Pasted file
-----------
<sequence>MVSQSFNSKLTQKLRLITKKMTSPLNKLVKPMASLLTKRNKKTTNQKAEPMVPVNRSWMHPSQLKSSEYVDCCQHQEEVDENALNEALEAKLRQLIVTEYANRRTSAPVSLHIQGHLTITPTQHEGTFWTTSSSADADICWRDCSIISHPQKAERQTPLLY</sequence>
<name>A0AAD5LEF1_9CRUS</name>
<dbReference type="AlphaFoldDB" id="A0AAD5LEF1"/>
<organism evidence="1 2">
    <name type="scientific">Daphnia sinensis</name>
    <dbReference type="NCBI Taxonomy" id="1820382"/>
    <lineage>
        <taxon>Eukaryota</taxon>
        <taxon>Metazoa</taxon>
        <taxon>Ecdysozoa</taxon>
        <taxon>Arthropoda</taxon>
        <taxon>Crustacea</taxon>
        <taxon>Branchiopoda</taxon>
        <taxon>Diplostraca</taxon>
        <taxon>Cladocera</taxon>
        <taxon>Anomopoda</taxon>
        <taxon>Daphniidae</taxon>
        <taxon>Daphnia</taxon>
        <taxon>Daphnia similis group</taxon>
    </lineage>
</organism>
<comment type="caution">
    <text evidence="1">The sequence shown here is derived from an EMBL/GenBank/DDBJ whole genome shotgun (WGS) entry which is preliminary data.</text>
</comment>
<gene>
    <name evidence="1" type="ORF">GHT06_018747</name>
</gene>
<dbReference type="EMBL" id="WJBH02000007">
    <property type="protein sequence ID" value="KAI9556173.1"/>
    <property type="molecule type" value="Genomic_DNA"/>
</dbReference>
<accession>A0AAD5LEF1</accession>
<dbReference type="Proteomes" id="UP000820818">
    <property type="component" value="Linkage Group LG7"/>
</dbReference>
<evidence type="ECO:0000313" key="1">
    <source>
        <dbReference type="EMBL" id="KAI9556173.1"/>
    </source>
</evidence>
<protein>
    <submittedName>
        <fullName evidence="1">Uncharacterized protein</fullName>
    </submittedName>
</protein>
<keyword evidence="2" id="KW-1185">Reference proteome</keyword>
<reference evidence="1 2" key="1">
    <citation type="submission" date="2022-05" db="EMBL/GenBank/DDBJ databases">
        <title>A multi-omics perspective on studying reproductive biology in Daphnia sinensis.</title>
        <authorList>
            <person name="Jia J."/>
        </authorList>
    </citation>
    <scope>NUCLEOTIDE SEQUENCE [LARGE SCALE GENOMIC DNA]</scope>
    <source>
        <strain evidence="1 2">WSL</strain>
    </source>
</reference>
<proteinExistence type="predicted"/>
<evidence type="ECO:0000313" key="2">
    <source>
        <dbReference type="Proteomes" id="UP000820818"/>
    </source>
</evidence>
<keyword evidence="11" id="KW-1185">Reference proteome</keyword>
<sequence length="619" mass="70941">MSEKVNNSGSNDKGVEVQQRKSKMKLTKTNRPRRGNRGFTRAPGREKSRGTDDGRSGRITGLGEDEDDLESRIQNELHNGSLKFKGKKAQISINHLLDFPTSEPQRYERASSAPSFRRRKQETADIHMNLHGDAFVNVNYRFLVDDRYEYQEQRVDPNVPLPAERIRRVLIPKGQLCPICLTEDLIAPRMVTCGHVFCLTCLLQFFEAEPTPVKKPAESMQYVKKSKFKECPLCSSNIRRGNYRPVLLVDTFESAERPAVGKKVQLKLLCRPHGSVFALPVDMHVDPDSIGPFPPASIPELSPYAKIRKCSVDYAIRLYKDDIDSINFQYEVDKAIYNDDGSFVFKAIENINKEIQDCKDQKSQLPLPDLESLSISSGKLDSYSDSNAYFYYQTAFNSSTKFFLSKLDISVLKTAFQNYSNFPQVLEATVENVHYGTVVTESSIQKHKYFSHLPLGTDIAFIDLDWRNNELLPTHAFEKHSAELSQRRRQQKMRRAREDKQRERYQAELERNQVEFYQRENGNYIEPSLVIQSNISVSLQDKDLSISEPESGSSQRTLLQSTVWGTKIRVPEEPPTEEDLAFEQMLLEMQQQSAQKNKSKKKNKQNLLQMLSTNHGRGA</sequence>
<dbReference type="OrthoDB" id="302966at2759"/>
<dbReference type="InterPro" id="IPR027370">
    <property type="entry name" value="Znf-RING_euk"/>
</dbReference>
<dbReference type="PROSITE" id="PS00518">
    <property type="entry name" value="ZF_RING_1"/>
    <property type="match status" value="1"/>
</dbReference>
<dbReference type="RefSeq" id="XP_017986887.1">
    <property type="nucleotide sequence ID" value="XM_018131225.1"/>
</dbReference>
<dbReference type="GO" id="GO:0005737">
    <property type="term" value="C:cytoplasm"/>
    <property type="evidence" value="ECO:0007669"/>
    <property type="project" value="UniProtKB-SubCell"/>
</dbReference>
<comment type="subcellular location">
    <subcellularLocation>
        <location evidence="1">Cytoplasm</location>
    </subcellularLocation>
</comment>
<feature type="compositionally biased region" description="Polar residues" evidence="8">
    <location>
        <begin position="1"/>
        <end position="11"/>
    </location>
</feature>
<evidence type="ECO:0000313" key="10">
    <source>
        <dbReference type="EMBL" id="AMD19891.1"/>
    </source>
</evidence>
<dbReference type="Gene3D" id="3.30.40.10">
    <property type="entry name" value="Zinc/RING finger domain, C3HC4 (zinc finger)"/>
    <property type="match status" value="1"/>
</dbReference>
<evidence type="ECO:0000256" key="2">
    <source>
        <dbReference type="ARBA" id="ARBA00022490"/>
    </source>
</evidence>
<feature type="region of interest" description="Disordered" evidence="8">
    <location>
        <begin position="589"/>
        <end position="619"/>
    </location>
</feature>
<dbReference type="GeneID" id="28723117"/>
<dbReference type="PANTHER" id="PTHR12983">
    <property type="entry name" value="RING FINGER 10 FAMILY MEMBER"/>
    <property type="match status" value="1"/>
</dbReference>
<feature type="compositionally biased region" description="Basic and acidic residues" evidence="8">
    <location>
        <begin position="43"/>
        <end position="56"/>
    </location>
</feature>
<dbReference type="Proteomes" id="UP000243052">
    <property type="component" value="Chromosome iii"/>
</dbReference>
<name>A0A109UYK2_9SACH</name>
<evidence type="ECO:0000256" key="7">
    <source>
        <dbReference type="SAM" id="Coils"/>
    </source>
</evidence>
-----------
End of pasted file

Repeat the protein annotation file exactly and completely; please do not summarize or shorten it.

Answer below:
<sequence>MVSQSFNSKLTQKLRLITKKMTSPLNKLVKPMASLLTKRNKKTTNQKAEPMVPVNRSWMHPSQLKSSEYVDCCQHQEEVDENALNEALEAKLRQLIVTEYANRRTSAPVSLHIQGHLTITPTQHEGTFWTTSSSADADICWRDCSIISHPQKAERQTPLLY</sequence>
<name>A0AAD5LEF1_9CRUS</name>
<dbReference type="AlphaFoldDB" id="A0AAD5LEF1"/>
<organism evidence="1 2">
    <name type="scientific">Daphnia sinensis</name>
    <dbReference type="NCBI Taxonomy" id="1820382"/>
    <lineage>
        <taxon>Eukaryota</taxon>
        <taxon>Metazoa</taxon>
        <taxon>Ecdysozoa</taxon>
        <taxon>Arthropoda</taxon>
        <taxon>Crustacea</taxon>
        <taxon>Branchiopoda</taxon>
        <taxon>Diplostraca</taxon>
        <taxon>Cladocera</taxon>
        <taxon>Anomopoda</taxon>
        <taxon>Daphniidae</taxon>
        <taxon>Daphnia</taxon>
        <taxon>Daphnia similis group</taxon>
    </lineage>
</organism>
<comment type="caution">
    <text evidence="1">The sequence shown here is derived from an EMBL/GenBank/DDBJ whole genome shotgun (WGS) entry which is preliminary data.</text>
</comment>
<gene>
    <name evidence="1" type="ORF">GHT06_018747</name>
</gene>
<dbReference type="EMBL" id="WJBH02000007">
    <property type="protein sequence ID" value="KAI9556173.1"/>
    <property type="molecule type" value="Genomic_DNA"/>
</dbReference>
<accession>A0AAD5LEF1</accession>
<dbReference type="Proteomes" id="UP000820818">
    <property type="component" value="Linkage Group LG7"/>
</dbReference>
<evidence type="ECO:0000313" key="1">
    <source>
        <dbReference type="EMBL" id="KAI9556173.1"/>
    </source>
</evidence>
<protein>
    <submittedName>
        <fullName evidence="1">Uncharacterized protein</fullName>
    </submittedName>
</protein>
<keyword evidence="2" id="KW-1185">Reference proteome</keyword>
<reference evidence="1 2" key="1">
    <citation type="submission" date="2022-05" db="EMBL/GenBank/DDBJ databases">
        <title>A multi-omics perspective on studying reproductive biology in Daphnia sinensis.</title>
        <authorList>
            <person name="Jia J."/>
        </authorList>
    </citation>
    <scope>NUCLEOTIDE SEQUENCE [LARGE SCALE GENOMIC DNA]</scope>
    <source>
        <strain evidence="1 2">WSL</strain>
    </source>
</reference>
<proteinExistence type="predicted"/>
<evidence type="ECO:0000313" key="2">
    <source>
        <dbReference type="Proteomes" id="UP000820818"/>
    </source>
</evidence>
<keyword evidence="11" id="KW-1185">Reference proteome</keyword>
<sequence length="619" mass="70941">MSEKVNNSGSNDKGVEVQQRKSKMKLTKTNRPRRGNRGFTRAPGREKSRGTDDGRSGRITGLGEDEDDLESRIQNELHNGSLKFKGKKAQISINHLLDFPTSEPQRYERASSAPSFRRRKQETADIHMNLHGDAFVNVNYRFLVDDRYEYQEQRVDPNVPLPAERIRRVLIPKGQLCPICLTEDLIAPRMVTCGHVFCLTCLLQFFEAEPTPVKKPAESMQYVKKSKFKECPLCSSNIRRGNYRPVLLVDTFESAERPAVGKKVQLKLLCRPHGSVFALPVDMHVDPDSIGPFPPASIPELSPYAKIRKCSVDYAIRLYKDDIDSINFQYEVDKAIYNDDGSFVFKAIENINKEIQDCKDQKSQLPLPDLESLSISSGKLDSYSDSNAYFYYQTAFNSSTKFFLSKLDISVLKTAFQNYSNFPQVLEATVENVHYGTVVTESSIQKHKYFSHLPLGTDIAFIDLDWRNNELLPTHAFEKHSAELSQRRRQQKMRRAREDKQRERYQAELERNQVEFYQRENGNYIEPSLVIQSNISVSLQDKDLSISEPESGSSQRTLLQSTVWGTKIRVPEEPPTEEDLAFEQMLLEMQQQSAQKNKSKKKNKQNLLQMLSTNHGRGA</sequence>
<dbReference type="OrthoDB" id="302966at2759"/>
<dbReference type="InterPro" id="IPR027370">
    <property type="entry name" value="Znf-RING_euk"/>
</dbReference>
<dbReference type="PROSITE" id="PS00518">
    <property type="entry name" value="ZF_RING_1"/>
    <property type="match status" value="1"/>
</dbReference>
<dbReference type="RefSeq" id="XP_017986887.1">
    <property type="nucleotide sequence ID" value="XM_018131225.1"/>
</dbReference>
<dbReference type="GO" id="GO:0005737">
    <property type="term" value="C:cytoplasm"/>
    <property type="evidence" value="ECO:0007669"/>
    <property type="project" value="UniProtKB-SubCell"/>
</dbReference>
<comment type="subcellular location">
    <subcellularLocation>
        <location evidence="1">Cytoplasm</location>
    </subcellularLocation>
</comment>
<feature type="compositionally biased region" description="Polar residues" evidence="8">
    <location>
        <begin position="1"/>
        <end position="11"/>
    </location>
</feature>
<evidence type="ECO:0000313" key="10">
    <source>
        <dbReference type="EMBL" id="AMD19891.1"/>
    </source>
</evidence>
<dbReference type="Gene3D" id="3.30.40.10">
    <property type="entry name" value="Zinc/RING finger domain, C3HC4 (zinc finger)"/>
    <property type="match status" value="1"/>
</dbReference>
<evidence type="ECO:0000256" key="2">
    <source>
        <dbReference type="ARBA" id="ARBA00022490"/>
    </source>
</evidence>
<feature type="region of interest" description="Disordered" evidence="8">
    <location>
        <begin position="589"/>
        <end position="619"/>
    </location>
</feature>
<dbReference type="GeneID" id="28723117"/>
<dbReference type="PANTHER" id="PTHR12983">
    <property type="entry name" value="RING FINGER 10 FAMILY MEMBER"/>
    <property type="match status" value="1"/>
</dbReference>
<feature type="compositionally biased region" description="Basic and acidic residues" evidence="8">
    <location>
        <begin position="43"/>
        <end position="56"/>
    </location>
</feature>
<dbReference type="Proteomes" id="UP000243052">
    <property type="component" value="Chromosome iii"/>
</dbReference>
<name>A0A109UYK2_9SACH</name>
<evidence type="ECO:0000256" key="7">
    <source>
        <dbReference type="SAM" id="Coils"/>
    </source>
</evidence>